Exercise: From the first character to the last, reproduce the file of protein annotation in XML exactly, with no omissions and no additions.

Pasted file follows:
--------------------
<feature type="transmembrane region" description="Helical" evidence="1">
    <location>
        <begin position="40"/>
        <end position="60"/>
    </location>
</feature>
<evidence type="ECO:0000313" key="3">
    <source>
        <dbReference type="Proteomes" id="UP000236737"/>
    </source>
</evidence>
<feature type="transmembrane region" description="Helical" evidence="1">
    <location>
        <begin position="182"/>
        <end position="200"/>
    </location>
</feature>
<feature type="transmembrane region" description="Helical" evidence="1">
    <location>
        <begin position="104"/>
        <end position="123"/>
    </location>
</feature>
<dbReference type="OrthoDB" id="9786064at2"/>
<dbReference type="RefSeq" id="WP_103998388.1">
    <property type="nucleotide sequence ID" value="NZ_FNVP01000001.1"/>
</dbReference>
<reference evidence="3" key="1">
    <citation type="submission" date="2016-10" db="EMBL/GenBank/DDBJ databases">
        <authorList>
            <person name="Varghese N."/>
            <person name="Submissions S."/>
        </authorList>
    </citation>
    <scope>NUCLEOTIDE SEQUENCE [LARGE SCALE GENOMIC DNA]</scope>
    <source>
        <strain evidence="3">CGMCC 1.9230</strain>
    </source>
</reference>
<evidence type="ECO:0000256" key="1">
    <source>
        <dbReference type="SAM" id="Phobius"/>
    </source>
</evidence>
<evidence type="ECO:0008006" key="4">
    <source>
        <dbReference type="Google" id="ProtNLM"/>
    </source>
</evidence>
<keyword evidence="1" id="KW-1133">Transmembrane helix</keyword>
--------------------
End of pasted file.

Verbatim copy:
<feature type="transmembrane region" description="Helical" evidence="1">
    <location>
        <begin position="40"/>
        <end position="60"/>
    </location>
</feature>
<evidence type="ECO:0000313" key="3">
    <source>
        <dbReference type="Proteomes" id="UP000236737"/>
    </source>
</evidence>
<feature type="transmembrane region" description="Helical" evidence="1">
    <location>
        <begin position="182"/>
        <end position="200"/>
    </location>
</feature>
<feature type="transmembrane region" description="Helical" evidence="1">
    <location>
        <begin position="104"/>
        <end position="123"/>
    </location>
</feature>
<dbReference type="OrthoDB" id="9786064at2"/>
<dbReference type="RefSeq" id="WP_103998388.1">
    <property type="nucleotide sequence ID" value="NZ_FNVP01000001.1"/>
</dbReference>
<reference evidence="3" key="1">
    <citation type="submission" date="2016-10" db="EMBL/GenBank/DDBJ databases">
        <authorList>
            <person name="Varghese N."/>
            <person name="Submissions S."/>
        </authorList>
    </citation>
    <scope>NUCLEOTIDE SEQUENCE [LARGE SCALE GENOMIC DNA]</scope>
    <source>
        <strain evidence="3">CGMCC 1.9230</strain>
    </source>
</reference>
<evidence type="ECO:0000256" key="1">
    <source>
        <dbReference type="SAM" id="Phobius"/>
    </source>
</evidence>
<evidence type="ECO:0008006" key="4">
    <source>
        <dbReference type="Google" id="ProtNLM"/>
    </source>
</evidence>
<keyword evidence="1" id="KW-1133">Transmembrane helix</keyword>